Games & Play
Forget the old adage 'work hard, play hard'. This month at UCL Culture we are all about developing our inner child.
No, this doesn't mean taking Lego bricks to work... Instead we are rekindling those qualities of light-hearted play that formed the core of our development growing up, and can still help us now.
Through the opinions of our experts and an exploration of 'grown-up' play, we want to rediscover the joy a playful mindset can bring to our lives and the creativity it naturally unlocks.
We’ll also examine the impact play has on our mental health and wellbeing. How it aids learning and its power to widen our understanding of the world around us. Play is an important part of what makes us human.
Let’s Play: Games as Connection
Why do we play games? Inspired by our collections, Let’s Play is an online exhibition curated by MA Museum Studies students from the UCL Institute of Archaeology. It tells the story of how games connect people across time, place, struggles and communities.
Visit the website
Help solve the mystery of the Egyptian game of Senet
The Ancient Egyptians loved playing board games. Senet is one of the oldest in the world dating around 3,100 BC. Although there are many theories on how to play, exact instructions for the game have never been discovered.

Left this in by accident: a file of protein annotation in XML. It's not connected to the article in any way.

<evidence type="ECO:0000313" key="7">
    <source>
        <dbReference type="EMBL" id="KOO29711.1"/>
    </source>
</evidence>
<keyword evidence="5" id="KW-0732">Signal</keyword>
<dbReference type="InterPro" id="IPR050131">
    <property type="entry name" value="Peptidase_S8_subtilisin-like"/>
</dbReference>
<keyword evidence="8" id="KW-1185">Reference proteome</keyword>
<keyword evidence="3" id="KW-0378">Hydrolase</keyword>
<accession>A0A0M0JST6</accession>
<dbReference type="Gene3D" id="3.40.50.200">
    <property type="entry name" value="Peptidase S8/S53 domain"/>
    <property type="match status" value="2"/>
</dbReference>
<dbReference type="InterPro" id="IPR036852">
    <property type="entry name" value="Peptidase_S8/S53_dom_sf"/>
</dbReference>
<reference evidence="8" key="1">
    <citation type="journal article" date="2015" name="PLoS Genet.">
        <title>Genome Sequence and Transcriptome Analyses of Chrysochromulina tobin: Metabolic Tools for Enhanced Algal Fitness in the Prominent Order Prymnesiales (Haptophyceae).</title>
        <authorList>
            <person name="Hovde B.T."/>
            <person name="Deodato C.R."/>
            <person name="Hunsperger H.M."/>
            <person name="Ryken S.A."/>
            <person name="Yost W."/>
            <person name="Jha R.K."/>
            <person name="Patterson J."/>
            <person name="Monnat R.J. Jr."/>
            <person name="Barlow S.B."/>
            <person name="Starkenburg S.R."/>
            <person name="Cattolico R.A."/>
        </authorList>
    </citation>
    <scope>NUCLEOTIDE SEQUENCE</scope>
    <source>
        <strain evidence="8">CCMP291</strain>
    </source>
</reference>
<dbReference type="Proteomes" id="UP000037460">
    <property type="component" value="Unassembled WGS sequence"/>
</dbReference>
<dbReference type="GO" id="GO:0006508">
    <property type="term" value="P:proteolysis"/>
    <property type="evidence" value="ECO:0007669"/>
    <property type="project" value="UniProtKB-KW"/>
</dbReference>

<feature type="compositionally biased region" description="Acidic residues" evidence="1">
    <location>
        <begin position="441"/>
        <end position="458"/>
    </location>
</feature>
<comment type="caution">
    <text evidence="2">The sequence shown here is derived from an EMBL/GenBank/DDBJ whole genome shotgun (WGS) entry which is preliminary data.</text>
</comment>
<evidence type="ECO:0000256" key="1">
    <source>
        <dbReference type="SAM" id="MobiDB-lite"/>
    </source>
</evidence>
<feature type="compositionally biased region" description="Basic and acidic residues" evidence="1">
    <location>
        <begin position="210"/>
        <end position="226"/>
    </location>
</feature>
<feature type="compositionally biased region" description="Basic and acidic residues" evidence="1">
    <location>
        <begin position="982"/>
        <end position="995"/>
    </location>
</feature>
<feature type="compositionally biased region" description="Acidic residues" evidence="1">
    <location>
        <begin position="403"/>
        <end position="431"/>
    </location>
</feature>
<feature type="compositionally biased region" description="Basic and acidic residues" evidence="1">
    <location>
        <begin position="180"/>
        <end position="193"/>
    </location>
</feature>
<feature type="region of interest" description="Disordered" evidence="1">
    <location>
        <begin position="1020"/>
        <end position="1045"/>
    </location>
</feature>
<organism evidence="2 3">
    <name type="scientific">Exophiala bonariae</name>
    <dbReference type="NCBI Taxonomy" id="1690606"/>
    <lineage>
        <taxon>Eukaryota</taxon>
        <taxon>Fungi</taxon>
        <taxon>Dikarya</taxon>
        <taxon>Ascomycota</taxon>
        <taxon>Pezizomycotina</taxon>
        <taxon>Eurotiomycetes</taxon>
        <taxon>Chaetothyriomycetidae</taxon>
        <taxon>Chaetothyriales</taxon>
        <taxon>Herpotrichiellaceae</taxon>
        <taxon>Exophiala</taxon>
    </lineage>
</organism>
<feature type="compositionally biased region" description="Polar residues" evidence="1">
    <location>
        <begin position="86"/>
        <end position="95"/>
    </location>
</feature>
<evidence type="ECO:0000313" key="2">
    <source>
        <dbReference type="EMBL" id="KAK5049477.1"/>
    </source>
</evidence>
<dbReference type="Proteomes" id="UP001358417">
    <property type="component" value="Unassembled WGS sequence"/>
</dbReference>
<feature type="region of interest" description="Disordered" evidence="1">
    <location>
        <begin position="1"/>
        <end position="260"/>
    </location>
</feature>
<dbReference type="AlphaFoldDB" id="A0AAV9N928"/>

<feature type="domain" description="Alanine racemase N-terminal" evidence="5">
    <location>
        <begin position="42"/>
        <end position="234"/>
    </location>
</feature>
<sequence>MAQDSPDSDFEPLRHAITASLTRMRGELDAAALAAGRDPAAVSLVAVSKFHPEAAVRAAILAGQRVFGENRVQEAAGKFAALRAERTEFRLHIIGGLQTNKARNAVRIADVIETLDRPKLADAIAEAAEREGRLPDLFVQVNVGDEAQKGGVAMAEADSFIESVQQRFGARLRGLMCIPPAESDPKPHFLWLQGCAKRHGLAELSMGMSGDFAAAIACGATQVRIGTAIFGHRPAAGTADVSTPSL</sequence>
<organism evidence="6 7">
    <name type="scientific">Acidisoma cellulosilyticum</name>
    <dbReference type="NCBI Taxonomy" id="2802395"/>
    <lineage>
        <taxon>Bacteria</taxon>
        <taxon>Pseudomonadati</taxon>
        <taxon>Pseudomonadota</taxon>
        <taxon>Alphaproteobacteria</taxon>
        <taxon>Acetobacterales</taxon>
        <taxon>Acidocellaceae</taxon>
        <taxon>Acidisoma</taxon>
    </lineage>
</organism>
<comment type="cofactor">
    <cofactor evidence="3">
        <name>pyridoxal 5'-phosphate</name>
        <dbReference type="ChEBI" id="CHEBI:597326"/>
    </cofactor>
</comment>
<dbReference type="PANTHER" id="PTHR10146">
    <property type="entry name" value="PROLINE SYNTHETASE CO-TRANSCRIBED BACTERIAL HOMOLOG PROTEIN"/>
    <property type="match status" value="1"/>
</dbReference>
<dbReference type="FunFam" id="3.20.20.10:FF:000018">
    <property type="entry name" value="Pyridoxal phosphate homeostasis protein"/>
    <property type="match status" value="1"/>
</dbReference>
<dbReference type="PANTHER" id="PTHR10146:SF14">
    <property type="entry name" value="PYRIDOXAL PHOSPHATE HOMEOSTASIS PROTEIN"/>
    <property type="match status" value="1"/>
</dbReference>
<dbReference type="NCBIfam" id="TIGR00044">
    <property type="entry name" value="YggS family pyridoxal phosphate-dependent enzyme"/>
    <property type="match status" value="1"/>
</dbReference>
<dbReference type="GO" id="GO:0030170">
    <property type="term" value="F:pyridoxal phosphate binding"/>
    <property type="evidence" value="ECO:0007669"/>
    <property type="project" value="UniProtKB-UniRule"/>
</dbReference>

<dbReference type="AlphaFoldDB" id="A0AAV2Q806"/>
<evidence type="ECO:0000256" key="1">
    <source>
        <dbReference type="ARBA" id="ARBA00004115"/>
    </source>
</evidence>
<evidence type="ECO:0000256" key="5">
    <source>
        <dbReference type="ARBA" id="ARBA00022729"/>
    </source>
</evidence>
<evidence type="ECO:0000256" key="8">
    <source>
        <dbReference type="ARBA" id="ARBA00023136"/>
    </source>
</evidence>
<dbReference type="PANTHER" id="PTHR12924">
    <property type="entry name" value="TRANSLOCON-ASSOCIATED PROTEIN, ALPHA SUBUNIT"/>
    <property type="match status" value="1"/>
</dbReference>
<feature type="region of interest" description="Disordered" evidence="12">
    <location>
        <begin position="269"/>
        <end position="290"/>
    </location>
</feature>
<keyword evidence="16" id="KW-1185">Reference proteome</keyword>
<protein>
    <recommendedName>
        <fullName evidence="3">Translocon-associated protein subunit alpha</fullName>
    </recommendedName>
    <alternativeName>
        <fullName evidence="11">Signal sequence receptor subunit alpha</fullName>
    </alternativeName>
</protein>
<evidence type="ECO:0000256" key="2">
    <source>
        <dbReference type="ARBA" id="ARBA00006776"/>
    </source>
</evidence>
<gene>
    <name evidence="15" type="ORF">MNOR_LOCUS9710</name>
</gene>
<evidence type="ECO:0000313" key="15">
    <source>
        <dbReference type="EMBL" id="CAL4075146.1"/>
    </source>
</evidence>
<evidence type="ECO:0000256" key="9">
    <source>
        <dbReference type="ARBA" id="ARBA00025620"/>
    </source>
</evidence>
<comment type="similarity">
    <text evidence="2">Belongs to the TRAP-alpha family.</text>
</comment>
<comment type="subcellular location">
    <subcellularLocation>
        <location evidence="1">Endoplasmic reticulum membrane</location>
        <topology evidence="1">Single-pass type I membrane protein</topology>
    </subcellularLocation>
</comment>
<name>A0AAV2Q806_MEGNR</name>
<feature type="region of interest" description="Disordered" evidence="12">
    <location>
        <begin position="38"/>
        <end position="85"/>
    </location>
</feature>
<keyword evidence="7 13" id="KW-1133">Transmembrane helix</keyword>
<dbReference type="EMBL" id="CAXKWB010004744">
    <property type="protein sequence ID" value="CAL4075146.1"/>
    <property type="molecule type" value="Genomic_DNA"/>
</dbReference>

Read our article on Senet on the Museum Crush website
William Hogarth and the Idle Prentice at Play
Delve into the UCL Art Museum and find out what William Hogarth had to say on gambling, the game of hustle-cap and morality.
Read our blog
Have a go at stop animation on your phone
Playing and creativity go hand-in-hand. Our Engagement team have been busy working with UCL students to show you how to create simple but amazing stop animation on your mobile.
Find out more
Play a jiigsaw
Friends of the Petrie Museum have created online jigsaws from some of our most stunning artefacts from the collection including our famous collection of Shabtis.
Find out more
Watch UCL Professor Sophie Scott’s TED talk on why we laugh
Did you know that you're 30 times more likely to laugh if you're with somebody else than if you're alone? Our cognitive neuroscientist Sophie Scott shares this and other surprising facts.
Watch the TED talk